Wednesday, January 20, 2010

Why sell your business?

After years of building enterprise value an entrepreneur is forced to decide if and when they should realize on the value they have created.

Sometimes a buyer just appears and offers more than a business is worth. However, just in case no one shows up with a wheelbarrow full of cash you'd better have a plan for a sale.

To develop the most appropriate action plan for a sale, the owners of the business should first identify the true motivation for desiring a sale. They should also identify the motivation they will present to potential buyers, which might be very different.

The rationale for a sale, usually presented to buyers, includes the following:
· Lack of next-generation family members in management is a common problem. Interests and lifestyles, in a second-generation, are different.
· Estate planning, or rather, the need for cash to pay estate taxes.
· Cash may be needed for other purposes. These might include a charitable gift, investment in other activities and the like.
· The requirement for capital or other resources to scale or reach critical mass in order to seize a market opportunity.
· Closely related is the opportunity to dramatically impact the cost structure through consolidation of functions or facilities.

The last two, which are key “inflection points” in the life of the business, are the “best” reasons for a sale.

However, many companies offered for sale are driven by more troublesome reasons.
· Fear of the future. The buying habits of a major customer may change, technology continually evolves or actions by a major or new competitor may seriously disrupt the market.
· Inability to continue as an independent company. Bank lines may be expiring, bonding might be unavailable, working capital needs may have become unachievable and the like.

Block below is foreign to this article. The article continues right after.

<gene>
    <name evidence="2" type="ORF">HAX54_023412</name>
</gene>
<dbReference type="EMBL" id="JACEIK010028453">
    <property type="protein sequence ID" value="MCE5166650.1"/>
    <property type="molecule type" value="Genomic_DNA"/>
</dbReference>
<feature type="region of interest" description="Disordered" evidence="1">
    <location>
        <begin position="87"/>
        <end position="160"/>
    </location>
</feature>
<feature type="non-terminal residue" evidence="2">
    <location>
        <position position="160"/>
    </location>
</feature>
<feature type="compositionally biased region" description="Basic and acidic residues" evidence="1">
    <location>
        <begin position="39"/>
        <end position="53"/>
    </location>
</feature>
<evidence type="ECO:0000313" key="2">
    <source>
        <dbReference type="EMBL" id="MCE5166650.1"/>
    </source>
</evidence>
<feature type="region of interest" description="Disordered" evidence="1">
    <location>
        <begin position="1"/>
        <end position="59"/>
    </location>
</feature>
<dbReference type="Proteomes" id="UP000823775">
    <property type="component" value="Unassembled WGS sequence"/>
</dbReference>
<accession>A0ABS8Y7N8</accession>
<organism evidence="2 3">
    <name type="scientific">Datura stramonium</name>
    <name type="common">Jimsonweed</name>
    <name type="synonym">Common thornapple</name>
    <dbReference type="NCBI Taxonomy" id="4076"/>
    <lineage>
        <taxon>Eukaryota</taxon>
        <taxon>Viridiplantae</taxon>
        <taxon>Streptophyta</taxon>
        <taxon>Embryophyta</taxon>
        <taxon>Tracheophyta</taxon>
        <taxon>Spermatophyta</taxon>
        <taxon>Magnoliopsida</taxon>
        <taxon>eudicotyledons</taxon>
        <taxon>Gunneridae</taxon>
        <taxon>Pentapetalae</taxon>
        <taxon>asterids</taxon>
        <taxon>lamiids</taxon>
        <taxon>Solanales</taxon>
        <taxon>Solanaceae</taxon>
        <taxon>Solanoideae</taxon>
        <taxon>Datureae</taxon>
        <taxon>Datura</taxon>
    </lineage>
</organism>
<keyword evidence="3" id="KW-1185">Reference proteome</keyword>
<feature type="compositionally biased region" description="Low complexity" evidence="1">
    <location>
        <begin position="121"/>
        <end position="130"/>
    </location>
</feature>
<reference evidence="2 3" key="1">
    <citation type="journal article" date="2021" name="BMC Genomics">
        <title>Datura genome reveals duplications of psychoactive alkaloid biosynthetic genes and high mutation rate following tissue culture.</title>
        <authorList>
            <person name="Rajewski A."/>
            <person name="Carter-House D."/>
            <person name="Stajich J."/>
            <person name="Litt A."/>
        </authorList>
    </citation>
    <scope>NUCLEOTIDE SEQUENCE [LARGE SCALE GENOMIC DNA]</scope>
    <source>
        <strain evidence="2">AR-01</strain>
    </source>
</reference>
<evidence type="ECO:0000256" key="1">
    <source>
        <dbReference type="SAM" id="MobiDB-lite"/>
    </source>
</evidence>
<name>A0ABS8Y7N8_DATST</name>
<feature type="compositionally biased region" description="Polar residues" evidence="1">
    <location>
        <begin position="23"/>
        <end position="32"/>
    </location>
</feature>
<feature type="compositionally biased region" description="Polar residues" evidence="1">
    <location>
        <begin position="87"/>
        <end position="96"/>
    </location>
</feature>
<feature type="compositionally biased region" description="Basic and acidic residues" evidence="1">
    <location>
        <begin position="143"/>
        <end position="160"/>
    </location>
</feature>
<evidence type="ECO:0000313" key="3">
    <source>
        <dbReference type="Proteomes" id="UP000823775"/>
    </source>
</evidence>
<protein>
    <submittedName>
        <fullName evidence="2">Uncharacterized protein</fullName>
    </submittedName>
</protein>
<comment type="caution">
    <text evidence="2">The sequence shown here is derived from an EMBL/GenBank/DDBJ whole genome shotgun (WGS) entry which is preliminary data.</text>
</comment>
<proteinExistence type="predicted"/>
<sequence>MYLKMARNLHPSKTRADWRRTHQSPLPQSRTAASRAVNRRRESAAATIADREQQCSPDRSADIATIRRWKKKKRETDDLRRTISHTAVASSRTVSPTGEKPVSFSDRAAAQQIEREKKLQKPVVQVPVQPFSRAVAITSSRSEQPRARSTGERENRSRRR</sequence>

· As for value accumulates, owners become more risk adverse and may seek liquidity to protect years of work.
· The management team is tired and worn out.

The real reason for a sale should drive the timing and methodology for buyer identification selected by the entrepreneur.

We will look at alternatives to a sale in a future post.

Tuesday, January 12, 2010

Before you sell

Each year thousands of middle market companies are sold to other entrepreneurs, corporate buyers or buyout firms as they face succession and estate planning issues.

For most owners of privately held middle market companies selling a company is a once-in-a-lifetime event. Frequently, these owners do not fully recognize the value creating elements within a business enterprise. As a result, many of these companies will be sold for less than their potential value.

The valuation of a business is a complex issue. Scores of different factors influence the final value. However, I believe there are five key steps the owners of a privately held business can and take to dramatically improve the value of an enterprise in an eventual sale.

From the first days of start-up until the closing of a sale, the five key steps remain the same. These steps are:
1. Develop a defensible market position
2. Build a management team
3. Reallocate resources to the best use
4. Improve the skills and quality of the work force
5. Eliminate all contingencies

Each of these steps and related issues will be discussed in future posts.

The purpose of this blog

Thank you for visiting the blog for Palladino Associates, written by Tony Palladino. Palladino Associates is a consulting firm dedicated to helping entrepreneurs and private equity owners, build and realize upon enterprise value.

The purpose of this blog is to discuss topics that entrepreneurs need to focus on, as they move from start up to sale of the business enterprise. The concept and suggestions discussed in this blog are directed to the environment in which these entrepreneurs typically work. These posts deal with business enterprises from the early start up days to the building of a mature and successful business enterprise.

Depending upon the nature of the business and the industry it serves, this maturity typically occurs at sales between $5 and $50 million. Many of the concepts discussed in this blog are applicable to any size enterprise at any stage of its development. However, a key assumption in most of these discussions is that the companies are privately held and not subject to public reporting considerations.

I welcome your comments and thoughts.